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Dawson City, Yukon

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Bombay Peggy's
Coal Mine Campground

Click here for our virtual guide of Dawson City!

Dawson City is the heart of the Klondike Gold Rush! An incredible community that has preserved its past, Dawson City invites you to turn back the pages of time and experience our rich living history. Meander the wooden boardwalks and visit national historic treasures. Join interpretative programs and amazing special events. Tour the Klondike Gold Fields and try your luck panning for gold. YES! We still have operating gold mines. Participate in unforgettable First Nations tours and Wilderness Adventures. Spend a night on the town in one of the most entertaining communities of the North, home to Diamond Tooth Gerties Casino – Canada’s first legalized gambling hall. Without a doubt, you’ll need a week to see it all!

Then…

One ton of goods and a hard grind up the Chilkoot Trail got you into the Klondike. Gold seekers heading to the Klondike in 1898 were required to pack and carry their goods over the Chilkoot Pass. The list of supplies required for each man included 400 pounds of flour, 100 pounds of beans, and 100 pounds of sugar, to name just a few. The average man took about 40 trips to haul his ton of supplies 33 miles to Bennett. That’s 2,600 exhausting miles over the icy trail, up the golden stairs at the summit, through blizzards, and sub-zero conditions. Most gold-seekers took at least three months to complete the task.

Now…

Air North, Yukon’s Airline is the simple, comfortable and affordable way to reach the Yukon with scheduled jet service from Vancouver, Kelowna, Calgary,  Edmonton, Ottawa & Yellowknife – as well as frequent jet and turboprop flights between Whitehorse and Dawson City. Get the gold without the rush!

Take the scenic drive…

A comfortable six to seven hour drive from Whitehorse along the North Klondike Highway. You’ll enjoy rolling hills and river valleys. If you’re heading to Alaska, include Dawson in your itinerary by driving the Top of the World Highway, which connects to Tok.

Where to Stay in Dawson City?

Restaurants in Dawson

Expect the unexpected while looking for a place to eat in Dawson City. The Klondike boasts some of Yukon’s greatest diversity in restaurants choices. All under the midnight sun. Dawson City Restaurants…

Dawson City Trivia

  • Gold is 19 times heavier than water.
  • In 1904 the Klondike was the largest gold producer in Canada and the fourth largest in the world.
  • The engines that turned the massive paddle wheels on Yukon’s riverboats burned a cord of wood per hour. The 500 mile journey from Whitehorse to Dawson City took only 40 hours while it took as much as 4 days the other way.
  • More than 250 sternwheelers plied Yukon waters from 1896 to the mid 1950′s. At one time, there were up to 70 of the majestic riverboats on the Yukon River alone. The 500 mile journey from Whitehorse to Dawson City took only 40 hours while it took as much as 4 days the other way
  • A Dawson City team set two Stanley Cup records. In 1905, the Yukon team played the Ottawa Silver Sevens in Ottawa and established the worst goals against record with a 23-3 loss. Ottawa’s one-eyed Frank McGee scored the most goals by one player in the playoffs – 14.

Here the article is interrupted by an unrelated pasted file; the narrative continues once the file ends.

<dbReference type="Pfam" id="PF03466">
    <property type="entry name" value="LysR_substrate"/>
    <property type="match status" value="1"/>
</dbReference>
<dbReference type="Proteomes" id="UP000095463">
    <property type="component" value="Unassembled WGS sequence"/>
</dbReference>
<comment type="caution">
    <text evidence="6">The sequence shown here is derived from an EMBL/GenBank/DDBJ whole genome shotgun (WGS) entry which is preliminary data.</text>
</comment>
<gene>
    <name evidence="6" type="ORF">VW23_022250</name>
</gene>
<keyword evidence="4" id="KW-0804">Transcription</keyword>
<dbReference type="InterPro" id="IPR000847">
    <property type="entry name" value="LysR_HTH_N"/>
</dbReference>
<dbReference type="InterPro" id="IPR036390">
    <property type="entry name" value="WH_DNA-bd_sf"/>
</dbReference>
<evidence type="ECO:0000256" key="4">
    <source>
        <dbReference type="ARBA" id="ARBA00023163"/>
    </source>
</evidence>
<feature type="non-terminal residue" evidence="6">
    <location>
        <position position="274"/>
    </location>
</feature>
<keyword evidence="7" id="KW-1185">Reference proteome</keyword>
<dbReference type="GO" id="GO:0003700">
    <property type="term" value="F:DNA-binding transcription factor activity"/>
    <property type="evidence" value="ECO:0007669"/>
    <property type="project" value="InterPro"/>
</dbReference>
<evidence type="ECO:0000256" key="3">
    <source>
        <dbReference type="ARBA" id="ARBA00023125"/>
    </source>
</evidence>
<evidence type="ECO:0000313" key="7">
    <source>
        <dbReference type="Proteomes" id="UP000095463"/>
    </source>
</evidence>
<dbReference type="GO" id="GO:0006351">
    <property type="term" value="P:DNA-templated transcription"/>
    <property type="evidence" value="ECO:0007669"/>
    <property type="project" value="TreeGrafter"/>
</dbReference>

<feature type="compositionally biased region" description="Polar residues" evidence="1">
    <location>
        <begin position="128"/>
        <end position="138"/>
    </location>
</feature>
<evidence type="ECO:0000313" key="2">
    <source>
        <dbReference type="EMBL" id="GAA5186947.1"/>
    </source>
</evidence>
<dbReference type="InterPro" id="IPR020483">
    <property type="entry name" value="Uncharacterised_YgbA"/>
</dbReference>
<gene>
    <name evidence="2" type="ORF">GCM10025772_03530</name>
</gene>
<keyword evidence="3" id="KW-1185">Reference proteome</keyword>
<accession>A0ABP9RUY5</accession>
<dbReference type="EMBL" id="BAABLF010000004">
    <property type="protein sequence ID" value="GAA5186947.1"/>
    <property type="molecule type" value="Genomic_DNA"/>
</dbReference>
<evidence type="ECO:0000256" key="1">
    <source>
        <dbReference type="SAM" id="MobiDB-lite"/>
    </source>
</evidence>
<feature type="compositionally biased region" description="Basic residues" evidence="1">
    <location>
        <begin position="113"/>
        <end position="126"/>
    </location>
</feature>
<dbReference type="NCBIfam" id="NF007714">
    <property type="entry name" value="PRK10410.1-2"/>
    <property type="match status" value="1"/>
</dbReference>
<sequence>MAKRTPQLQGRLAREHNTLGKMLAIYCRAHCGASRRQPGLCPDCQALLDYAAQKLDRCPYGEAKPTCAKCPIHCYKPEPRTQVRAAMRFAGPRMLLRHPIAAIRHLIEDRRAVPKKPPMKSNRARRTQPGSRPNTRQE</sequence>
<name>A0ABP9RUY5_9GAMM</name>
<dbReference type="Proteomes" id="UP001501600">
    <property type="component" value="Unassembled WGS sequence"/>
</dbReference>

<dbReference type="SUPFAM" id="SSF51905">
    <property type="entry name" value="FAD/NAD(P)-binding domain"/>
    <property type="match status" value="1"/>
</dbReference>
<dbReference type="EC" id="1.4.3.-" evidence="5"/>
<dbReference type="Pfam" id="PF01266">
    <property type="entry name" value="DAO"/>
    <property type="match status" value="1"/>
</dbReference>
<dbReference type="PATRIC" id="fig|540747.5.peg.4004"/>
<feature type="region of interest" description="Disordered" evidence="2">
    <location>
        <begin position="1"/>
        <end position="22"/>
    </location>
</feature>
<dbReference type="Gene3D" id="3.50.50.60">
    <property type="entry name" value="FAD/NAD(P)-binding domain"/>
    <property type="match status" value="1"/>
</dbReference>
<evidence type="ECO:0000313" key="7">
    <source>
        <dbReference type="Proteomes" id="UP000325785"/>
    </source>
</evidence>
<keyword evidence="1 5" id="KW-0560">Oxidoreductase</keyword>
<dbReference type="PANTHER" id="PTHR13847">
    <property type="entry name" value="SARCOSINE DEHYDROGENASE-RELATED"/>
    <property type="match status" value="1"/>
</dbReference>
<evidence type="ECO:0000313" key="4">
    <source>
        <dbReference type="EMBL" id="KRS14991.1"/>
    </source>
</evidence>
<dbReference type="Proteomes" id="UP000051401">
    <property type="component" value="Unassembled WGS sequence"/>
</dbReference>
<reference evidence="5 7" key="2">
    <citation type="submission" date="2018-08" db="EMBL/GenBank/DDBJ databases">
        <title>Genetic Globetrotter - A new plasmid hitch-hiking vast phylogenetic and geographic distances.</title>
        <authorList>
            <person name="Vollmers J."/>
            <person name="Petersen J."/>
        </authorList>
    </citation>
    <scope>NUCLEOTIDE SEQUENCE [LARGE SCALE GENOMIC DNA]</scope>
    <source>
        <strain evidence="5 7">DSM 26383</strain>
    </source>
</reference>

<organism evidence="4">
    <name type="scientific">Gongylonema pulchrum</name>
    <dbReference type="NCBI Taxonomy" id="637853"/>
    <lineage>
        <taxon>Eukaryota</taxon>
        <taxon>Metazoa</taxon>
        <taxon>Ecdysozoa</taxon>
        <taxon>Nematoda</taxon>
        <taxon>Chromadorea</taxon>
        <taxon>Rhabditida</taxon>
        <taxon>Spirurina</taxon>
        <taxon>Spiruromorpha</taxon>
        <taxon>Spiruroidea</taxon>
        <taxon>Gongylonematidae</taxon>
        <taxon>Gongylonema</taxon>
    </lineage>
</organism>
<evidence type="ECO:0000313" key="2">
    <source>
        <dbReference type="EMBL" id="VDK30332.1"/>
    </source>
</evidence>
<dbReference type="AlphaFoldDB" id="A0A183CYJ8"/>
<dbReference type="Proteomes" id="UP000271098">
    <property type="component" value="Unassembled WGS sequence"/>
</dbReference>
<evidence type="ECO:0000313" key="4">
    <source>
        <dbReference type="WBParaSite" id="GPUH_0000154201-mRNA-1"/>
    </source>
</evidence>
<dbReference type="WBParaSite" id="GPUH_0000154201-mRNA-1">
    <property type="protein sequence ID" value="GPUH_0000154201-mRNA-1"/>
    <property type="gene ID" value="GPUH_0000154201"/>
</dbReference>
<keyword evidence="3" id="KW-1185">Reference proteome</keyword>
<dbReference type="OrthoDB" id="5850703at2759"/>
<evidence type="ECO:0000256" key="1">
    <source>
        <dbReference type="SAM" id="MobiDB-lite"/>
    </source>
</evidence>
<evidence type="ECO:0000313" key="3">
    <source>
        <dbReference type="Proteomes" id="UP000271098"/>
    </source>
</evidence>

• The Yukon River is 2200 miles (3520 km) long, the 4th longest in the world.
  • A gold nugget was unearthed in the Klondike that weighed over 72 oz. It was nearly 6″ long. In 1898, the nugget was valued at $1,158. Today, it would be worth well over $30,000.
  • The Klondike got its name from the Indian word “Thron Diuck” meaning “Hammer Water”. Early settlers had difficulty with the pronunciation and thus it became KLON-DIKE.
  • Dawson City was the largest city north of Seattle and west of Winnipeg.

klondikebiginch1Quaker Oats
Gold Rush Land Giveaway

Are you one of millions holding a land deed to some prime real estate near Dawson City? Read the full story behind one of the most successful cereal promotions ever. More…

Klondike Fever

One million people, it is said, laid plans to go to the Klondike.
One hundred thousand actually set off and about thirty thousand made it. What was moose pasture and a fish camp to the Tr’ondëk Hwëch’in for many generations was transformed into a metropolis in 2 years.

Dawson grew slowly throughout the winter of 1897, but once the Yukon River thawed in May of 1898, boats arrived in the hundreds and pulled to shore at all hours of the day and night.

The Klondike Gold Rush was touched off by the August 16, 1896 discovery of placer gold on Rabbit (later Bonanza) Creek, a tributary of the Klondike River. Miners already on the scene staked every creek (or “pup”) in the Klondike River and Indian River watersheds, including the fabulously rich Eldorado.

Not until the middle of July, 1897 did the outside world learn of the strike, when some of the newly rich pioneers arrived by steamboat on the West Coast. The description
of “a ton of gold” in Seattle’s Post-Intelligencer triggered
a veritable stampede.

Inspirational

Dawson may be a small town, but its arts scene thrives with the help of Klondike Institute of Art and Culture (KIAC), the Dawson City Arts Society (DCAS), the Dawson City Music Festival (DCMF), and the northernmost art school in North America, the Yukon School of Visual Arts (SOVA).

First Nations

The Tr’ondëk Hwëch’in is a Yukon First Nation based in Dawson City. The citizenship of roughly 1,100 includes descendants of the Hän-speaking people, who have lived along the Yukon River for millennia, and a diverse mix of families descended from Gwich’in, Northern Tutchone and other language groups.

 

 

 

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